Former Flyers captain and current Flyers executive Bob Clarke hates the idea of tanking.
Like, really hates it.
“It pisses me off that teams try to lose continually to come up with the Crosbys . . . and Malkins,” Clarke tells the Philadelphia Inquirer.
“The Flyers have never intentionally tried to lose. That would put a foul taste in my mouth. Who wants to be a part of any organization like that? I wouldn’t want to be.”
Ironically, Clarke’s remarks were found in an article about the Flyers’ 40-year Stanley Cup drought. Since winning their second straight title in 1975, they’ve been to the finals five times, losing all five times.
Most recently, in 2010, the Flyers lost to a Blackhawks team that was led by Jonathan Toews, the third overall pick in 2006, on a goal by Patrick Kane, the first overall pick in 2007.
As proven this year by the Rangers and Ducks, it’s not absolutely necessary to hit rock bottom in order to assemble a team capable of contending for a Stanley Cup. But the Blackhawks, champions in 2010 and 2013, bottomed out first. So did the Kings, allowing them to draft Drew Doughty second overall in 2008, and win it all in 2012 and 2014. And yes, the Penguins did too, drafting Evgeni Malkin second overall in 2004 and Sidney Crosby first overall in 2005. They won the Cup in 2009.
Oh, and has anyone noticed how important Victor Hedman, second overall in 2009, has been in the playoffs for the Lightning, whose captain, Steven Stamkos, was the first overall pick in 2008?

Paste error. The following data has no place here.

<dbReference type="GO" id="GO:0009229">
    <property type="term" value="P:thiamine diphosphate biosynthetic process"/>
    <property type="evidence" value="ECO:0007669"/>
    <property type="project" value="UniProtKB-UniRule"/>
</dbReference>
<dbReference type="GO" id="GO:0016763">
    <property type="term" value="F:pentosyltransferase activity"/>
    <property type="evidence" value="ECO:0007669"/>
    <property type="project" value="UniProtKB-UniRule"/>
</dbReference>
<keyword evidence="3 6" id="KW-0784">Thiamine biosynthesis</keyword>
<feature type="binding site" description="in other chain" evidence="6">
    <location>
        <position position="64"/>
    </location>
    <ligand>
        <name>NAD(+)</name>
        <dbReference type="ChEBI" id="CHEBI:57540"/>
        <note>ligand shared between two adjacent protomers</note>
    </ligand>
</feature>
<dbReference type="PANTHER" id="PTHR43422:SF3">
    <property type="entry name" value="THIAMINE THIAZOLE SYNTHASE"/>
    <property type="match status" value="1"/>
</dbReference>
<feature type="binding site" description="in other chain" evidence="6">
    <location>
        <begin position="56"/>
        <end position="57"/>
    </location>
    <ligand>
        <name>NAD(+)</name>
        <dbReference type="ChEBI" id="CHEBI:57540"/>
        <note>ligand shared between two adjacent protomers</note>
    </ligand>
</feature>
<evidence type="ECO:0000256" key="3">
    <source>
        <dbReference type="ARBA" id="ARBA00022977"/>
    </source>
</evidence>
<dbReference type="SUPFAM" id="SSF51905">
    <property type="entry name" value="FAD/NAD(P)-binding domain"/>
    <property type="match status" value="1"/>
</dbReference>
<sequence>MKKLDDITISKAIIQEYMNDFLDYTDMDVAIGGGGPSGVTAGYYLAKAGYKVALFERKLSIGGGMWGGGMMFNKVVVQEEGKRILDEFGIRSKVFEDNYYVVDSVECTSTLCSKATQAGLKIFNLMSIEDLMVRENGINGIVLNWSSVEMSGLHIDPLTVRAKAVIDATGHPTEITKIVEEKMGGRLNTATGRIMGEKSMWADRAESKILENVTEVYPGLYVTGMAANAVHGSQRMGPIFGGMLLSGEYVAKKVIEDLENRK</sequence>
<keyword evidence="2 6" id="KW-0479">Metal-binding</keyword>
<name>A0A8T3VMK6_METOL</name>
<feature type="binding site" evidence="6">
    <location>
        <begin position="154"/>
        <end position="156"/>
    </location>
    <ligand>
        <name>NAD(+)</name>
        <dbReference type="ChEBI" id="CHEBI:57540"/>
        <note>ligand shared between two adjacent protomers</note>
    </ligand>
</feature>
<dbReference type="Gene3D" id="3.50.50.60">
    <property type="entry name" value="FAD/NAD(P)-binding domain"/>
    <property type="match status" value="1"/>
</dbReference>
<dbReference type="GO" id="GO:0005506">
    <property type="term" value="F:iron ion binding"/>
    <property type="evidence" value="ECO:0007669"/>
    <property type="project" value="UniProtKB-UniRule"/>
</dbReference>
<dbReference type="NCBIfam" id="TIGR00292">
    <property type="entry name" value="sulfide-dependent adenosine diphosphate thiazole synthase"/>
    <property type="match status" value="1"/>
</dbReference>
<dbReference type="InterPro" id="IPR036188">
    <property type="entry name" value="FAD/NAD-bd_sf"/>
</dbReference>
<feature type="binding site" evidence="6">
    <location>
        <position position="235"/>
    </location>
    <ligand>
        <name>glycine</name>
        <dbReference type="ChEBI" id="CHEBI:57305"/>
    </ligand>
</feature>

That’s why management in a place like Buffalo has done what it’s done over the past couple of years. And that’s why the Flyers have, until lately, received their share of criticism for choosing quick fixes over long-term solutions. In the salary-cap era, if winning the Stanley Cup is the ultimate goal, there are clear incentives to — um, how did Darcy Regier once put it? — “go in a very distinct direction.”
There are no guarantees that direction will work out for the Sabres. Or the Oilers. Or the Leafs. Or the Coyotes. But until the incentives change, teams will continue to tank, whether some people like it or not.
Related: Snider says patience is ‘great with the kids,’ but not with ‘the team we have on the ice’